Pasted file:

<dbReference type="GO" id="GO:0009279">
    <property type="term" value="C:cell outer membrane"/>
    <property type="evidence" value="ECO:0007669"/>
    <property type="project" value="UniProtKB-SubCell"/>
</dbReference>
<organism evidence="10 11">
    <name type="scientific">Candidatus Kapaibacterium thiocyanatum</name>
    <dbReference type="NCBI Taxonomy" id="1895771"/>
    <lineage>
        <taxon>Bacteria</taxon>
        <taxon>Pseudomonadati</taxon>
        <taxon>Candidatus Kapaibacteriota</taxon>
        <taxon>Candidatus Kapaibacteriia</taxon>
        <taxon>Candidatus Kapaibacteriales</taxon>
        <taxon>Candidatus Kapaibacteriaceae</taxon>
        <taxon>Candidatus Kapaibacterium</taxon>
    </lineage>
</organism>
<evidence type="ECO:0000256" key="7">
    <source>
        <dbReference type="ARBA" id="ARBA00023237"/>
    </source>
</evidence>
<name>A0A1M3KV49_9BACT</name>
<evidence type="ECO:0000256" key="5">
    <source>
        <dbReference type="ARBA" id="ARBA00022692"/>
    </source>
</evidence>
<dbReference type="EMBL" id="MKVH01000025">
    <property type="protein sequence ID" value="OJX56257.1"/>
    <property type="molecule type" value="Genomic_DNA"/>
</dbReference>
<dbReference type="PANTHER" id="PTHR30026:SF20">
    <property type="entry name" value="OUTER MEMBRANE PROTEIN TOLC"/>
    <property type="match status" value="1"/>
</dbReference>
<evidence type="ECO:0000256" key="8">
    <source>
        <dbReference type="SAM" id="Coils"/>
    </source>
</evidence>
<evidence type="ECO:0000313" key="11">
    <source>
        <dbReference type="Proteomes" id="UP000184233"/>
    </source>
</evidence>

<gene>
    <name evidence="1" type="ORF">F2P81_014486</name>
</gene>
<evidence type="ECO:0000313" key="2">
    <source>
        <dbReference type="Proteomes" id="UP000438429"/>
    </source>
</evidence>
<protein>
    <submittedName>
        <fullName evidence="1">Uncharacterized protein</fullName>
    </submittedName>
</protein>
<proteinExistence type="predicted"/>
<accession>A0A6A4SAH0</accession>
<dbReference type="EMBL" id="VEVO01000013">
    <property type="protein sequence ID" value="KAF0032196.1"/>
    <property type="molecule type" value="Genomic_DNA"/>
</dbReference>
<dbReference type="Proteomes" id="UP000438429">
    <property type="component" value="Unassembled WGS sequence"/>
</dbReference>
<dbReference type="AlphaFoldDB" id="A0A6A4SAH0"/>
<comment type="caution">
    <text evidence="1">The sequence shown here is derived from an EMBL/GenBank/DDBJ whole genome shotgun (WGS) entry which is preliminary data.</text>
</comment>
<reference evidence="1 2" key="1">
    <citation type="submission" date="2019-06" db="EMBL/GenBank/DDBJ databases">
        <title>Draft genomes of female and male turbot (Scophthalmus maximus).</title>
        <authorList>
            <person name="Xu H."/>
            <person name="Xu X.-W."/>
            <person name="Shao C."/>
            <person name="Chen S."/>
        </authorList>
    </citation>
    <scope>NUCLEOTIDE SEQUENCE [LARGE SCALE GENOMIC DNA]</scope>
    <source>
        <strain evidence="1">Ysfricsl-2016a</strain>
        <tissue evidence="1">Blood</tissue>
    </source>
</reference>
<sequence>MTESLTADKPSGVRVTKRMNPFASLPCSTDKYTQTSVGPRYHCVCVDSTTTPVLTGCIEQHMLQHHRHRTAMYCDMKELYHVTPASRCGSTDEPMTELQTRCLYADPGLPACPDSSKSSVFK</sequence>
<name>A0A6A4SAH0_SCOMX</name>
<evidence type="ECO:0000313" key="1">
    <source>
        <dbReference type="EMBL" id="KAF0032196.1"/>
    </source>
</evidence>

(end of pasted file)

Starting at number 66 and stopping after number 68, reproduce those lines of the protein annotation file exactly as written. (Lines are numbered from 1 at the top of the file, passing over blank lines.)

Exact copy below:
</dbReference>
<dbReference type="Proteomes" id="UP000438429">
    <property type="component" value="Unassembled WGS sequence"/>